Overseeding novel forages in Oregon as a model for enhancing perennial grass pastures in the Pacific Northwest

Project Overview

OW21-365
Project Type: Professional + Producer
Funds awarded in 2021: $75,000.00
Projected End Date: 05/31/2023
Grant Recipient: Oregon State University
Region: Western
State: Oregon
Principal Investigator:
Dr. Serkan Ates
Oregon State University
Co-Investigators:
Fara Brummer
Oregon State University
Dr. David Hannaway
Oregon State University
Ian McGregor, M.S.
Oregon State University, Klamath Basin Research and Extension Ce
Guojie Wang
Oregon State University - Eastern Oregon Agricultural Research C

Commodities

Not commodity specific

Practices

  • Animal Production: feed/forage, grazing management, pasture renovation

    Proposal abstract:

    Pasture-based livestock production is one of the primary agricultural production systems in Pacific Northwest (PNW), with total pasturelands exceeding 15 million hectares. These pastures are dominated by cool-season grasses and weedy annuals. Nitrogen fixing legumes and forbs are absent, and in many cases, soil health is compromised both structurally and chemically.  Both production and feeding value of cool-season grasses decrease rapidly with increasing plant maturity and physiological dormancy toward summer. This, in turn, causes reductions in grazing days, animal performance, water use efficiency, and farm income. A practical and inexpensive approach to enhance these pastures is through diversification by overseeding forage species that have high nutritive values and bioactive compounds.  This pasture improvement method may greatly increase productivity, carrying capacity, resource use efficiency, and sustainability of pastures. Additionally, it is possible to improve animal health while reducing the nitrogen input requirement using pasture forbs with high nutritive value and secondary metabolites. This practical approach to renovating compromised pastures will result in good stewardship of land and water resources. The apparent benefits of diversifying existing pasture through overseeding legumes and other forbs will be demonstrated by on farm trials, field tours and workshops. We anticipate the following outcomes: (1) increased pasture and animal productivity through extending the mid-summer grazing period and increasing forage quality, (2) reduced environmental footprint of livestock farming through increased use of N2-fixing legumes resulting in less nitrogen fertilization and nitrate leaching, and (3) increased adoption of overseeding legumes and other forbs resulting from increased knowledge of producers.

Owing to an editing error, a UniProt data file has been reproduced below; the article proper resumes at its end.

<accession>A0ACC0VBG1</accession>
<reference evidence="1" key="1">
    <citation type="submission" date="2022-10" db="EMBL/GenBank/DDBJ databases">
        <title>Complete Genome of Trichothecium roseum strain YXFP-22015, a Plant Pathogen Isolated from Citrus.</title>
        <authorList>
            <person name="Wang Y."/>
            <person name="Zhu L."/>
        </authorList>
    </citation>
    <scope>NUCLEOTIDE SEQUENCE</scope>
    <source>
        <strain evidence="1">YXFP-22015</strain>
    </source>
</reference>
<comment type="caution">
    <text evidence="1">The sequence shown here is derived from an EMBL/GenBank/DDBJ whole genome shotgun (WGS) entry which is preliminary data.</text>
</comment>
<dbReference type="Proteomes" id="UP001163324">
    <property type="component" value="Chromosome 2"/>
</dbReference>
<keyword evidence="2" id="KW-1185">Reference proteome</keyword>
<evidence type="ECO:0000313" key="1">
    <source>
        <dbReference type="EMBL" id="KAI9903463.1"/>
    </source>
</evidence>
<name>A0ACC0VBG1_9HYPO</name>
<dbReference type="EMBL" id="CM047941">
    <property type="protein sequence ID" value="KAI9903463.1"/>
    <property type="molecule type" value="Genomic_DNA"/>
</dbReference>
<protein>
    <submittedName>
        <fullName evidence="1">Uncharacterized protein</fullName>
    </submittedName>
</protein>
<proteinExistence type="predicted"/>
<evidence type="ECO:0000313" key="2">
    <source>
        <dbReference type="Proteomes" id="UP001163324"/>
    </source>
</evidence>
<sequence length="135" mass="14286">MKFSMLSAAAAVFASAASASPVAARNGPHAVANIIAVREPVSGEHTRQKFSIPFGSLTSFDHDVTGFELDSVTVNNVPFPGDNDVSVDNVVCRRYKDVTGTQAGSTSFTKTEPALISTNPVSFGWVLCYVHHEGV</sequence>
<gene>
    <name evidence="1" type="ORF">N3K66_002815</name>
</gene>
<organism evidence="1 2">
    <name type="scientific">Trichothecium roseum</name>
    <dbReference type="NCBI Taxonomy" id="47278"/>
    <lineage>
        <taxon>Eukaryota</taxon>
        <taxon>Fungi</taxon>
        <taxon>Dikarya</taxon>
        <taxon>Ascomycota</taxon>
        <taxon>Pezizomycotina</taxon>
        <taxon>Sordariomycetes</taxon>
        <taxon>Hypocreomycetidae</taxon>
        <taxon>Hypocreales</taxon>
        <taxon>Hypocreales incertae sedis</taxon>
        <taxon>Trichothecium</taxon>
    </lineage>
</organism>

Project objectives from proposal:

    1. Quantify the persistence and yield of pasture grasses, herbs, perennial and self-regenerating annual pasture legumes incorporated into grass-dominated pastures in both rainfed and irrigated production systems for higher animal production, extended grazing season, agronomic and ecological benefits (e.g. biological N2 fixation, nectar source for pollinators).
    2. Investigate the effect of soil amendments (lime, N, B and Mo) in legume production and biological N2 fixation potentials.
    3. Compare the bio-economic efficiency (cost-benefit analyses) of overseeding forbs in grass- dominated pastures with control pastures.
    4. Successfully communicate best management practices through an integrated extension message.
    Any opinions, findings, conclusions, or recommendations expressed in this publication are those of the author(s) and do not necessarily reflect the view of the U.S. Department of Agriculture or SARE.